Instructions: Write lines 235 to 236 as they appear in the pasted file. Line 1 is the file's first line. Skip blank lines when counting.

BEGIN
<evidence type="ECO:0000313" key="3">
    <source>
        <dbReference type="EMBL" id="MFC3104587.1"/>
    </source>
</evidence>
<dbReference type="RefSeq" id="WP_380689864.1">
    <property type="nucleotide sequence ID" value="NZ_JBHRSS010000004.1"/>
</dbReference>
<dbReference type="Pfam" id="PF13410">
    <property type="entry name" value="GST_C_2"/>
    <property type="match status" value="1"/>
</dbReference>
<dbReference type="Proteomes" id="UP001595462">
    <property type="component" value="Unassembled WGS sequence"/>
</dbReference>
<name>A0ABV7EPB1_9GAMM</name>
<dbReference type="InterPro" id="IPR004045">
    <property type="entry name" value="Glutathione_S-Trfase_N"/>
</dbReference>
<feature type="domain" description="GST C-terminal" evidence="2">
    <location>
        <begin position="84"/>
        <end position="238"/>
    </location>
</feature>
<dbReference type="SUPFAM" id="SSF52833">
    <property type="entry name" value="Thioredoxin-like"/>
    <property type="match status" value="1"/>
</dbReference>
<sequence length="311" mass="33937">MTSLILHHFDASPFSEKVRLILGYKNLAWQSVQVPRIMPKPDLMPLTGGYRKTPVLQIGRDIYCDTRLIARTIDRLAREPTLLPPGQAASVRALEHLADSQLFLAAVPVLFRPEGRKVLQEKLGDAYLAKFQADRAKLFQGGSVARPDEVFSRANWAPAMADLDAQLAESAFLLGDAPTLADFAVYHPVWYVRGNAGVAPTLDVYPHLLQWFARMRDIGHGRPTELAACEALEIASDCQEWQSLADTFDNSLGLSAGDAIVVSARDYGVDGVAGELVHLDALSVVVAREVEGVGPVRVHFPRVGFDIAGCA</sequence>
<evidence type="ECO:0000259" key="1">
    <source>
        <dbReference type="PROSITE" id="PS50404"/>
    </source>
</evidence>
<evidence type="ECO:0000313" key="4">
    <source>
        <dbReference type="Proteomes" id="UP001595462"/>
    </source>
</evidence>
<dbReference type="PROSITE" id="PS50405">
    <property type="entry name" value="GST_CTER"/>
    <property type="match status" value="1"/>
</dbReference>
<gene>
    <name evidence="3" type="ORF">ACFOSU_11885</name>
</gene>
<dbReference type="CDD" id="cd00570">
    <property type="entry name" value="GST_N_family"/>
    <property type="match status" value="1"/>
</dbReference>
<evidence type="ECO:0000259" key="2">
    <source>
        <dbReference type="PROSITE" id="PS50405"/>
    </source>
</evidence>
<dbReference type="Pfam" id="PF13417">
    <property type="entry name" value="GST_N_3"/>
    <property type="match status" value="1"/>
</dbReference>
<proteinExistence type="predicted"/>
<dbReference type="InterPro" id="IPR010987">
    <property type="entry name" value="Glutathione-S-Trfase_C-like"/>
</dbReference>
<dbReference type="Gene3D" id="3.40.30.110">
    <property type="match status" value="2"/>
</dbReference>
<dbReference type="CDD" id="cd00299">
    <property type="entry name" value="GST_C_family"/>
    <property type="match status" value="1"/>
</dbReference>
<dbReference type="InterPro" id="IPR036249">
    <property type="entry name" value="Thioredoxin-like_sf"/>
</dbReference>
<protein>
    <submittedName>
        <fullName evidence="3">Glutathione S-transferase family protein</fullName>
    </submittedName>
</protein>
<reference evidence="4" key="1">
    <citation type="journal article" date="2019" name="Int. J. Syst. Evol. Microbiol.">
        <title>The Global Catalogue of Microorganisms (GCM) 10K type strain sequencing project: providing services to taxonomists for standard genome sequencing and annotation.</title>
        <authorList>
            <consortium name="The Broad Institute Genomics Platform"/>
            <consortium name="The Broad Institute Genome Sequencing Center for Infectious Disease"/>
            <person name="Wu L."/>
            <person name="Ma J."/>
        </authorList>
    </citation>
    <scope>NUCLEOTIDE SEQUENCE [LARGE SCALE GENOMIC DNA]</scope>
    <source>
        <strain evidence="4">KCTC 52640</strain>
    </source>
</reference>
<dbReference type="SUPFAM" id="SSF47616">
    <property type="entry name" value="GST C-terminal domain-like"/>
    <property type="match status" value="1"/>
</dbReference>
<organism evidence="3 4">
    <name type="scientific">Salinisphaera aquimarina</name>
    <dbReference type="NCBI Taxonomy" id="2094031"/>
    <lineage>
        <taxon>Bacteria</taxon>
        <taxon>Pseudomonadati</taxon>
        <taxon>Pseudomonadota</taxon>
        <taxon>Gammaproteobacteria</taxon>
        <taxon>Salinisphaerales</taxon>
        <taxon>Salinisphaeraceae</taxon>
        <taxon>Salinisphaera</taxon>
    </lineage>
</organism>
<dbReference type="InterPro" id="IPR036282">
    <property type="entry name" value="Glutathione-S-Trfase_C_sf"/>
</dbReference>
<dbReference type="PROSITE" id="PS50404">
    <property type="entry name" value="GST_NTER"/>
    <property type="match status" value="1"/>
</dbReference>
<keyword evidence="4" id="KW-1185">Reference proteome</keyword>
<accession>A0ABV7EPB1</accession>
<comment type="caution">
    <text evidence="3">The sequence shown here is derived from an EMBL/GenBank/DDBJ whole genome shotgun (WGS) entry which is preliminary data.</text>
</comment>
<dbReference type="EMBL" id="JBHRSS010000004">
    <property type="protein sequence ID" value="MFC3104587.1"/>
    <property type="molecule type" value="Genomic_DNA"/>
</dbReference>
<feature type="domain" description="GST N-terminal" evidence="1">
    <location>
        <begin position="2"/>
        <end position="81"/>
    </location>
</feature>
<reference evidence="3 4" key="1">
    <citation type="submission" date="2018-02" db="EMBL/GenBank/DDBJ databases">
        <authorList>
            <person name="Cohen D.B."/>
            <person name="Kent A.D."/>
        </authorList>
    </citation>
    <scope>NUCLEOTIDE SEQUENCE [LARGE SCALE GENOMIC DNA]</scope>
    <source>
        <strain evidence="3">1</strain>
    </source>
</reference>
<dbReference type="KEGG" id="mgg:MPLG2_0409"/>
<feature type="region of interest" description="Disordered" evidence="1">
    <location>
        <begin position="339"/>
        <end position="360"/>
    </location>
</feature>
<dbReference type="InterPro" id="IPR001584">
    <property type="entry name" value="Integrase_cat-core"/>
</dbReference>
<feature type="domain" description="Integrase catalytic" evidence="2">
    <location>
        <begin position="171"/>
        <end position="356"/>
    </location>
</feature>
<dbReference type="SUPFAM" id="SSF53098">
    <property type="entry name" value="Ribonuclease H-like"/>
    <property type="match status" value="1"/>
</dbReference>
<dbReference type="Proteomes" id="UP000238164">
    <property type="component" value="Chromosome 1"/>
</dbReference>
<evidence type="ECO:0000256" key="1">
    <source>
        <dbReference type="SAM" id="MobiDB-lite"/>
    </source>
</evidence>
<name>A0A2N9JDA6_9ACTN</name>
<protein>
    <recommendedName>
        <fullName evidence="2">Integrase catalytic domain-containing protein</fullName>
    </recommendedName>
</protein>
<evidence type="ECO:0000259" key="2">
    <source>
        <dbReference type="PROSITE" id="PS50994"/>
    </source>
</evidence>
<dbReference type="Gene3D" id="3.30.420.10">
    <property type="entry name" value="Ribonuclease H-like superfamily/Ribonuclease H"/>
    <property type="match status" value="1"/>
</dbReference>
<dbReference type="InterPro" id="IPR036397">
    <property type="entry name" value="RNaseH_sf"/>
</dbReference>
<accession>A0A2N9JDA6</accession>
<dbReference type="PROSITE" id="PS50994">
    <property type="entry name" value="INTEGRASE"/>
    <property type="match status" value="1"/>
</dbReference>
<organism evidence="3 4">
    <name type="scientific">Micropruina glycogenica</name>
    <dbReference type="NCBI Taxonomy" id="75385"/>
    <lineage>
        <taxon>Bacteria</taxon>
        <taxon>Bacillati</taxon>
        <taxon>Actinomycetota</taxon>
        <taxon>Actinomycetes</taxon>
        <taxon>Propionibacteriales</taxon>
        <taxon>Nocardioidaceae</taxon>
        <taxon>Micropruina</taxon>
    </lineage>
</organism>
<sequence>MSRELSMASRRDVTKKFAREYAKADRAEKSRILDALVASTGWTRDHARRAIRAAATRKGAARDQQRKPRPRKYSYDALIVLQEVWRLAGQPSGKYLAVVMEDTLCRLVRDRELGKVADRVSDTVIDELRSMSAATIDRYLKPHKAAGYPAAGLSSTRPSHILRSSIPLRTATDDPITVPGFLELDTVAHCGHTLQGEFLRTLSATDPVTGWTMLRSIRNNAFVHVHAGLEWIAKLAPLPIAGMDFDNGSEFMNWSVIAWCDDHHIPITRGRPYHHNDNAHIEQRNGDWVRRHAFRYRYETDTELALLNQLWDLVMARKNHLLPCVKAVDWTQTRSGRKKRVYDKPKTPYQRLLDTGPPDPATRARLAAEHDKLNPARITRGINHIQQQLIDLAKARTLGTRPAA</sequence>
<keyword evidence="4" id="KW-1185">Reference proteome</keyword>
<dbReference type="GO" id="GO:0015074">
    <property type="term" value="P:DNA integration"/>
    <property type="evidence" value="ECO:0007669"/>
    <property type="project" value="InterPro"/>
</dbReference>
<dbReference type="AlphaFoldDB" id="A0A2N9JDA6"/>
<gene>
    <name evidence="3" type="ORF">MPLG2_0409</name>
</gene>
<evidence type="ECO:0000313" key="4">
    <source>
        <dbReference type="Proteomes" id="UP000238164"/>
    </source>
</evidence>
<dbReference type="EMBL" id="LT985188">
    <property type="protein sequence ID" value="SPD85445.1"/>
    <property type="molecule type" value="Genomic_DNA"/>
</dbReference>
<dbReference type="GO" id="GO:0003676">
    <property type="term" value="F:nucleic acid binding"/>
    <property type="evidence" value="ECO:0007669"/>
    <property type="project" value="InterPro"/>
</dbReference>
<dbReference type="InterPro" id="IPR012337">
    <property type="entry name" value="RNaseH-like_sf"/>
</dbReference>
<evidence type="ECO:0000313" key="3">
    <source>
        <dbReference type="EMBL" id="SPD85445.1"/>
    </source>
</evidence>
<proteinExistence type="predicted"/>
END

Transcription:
<dbReference type="InterPro" id="IPR012337">
    <property type="entry name" value="RNaseH-like_sf"/>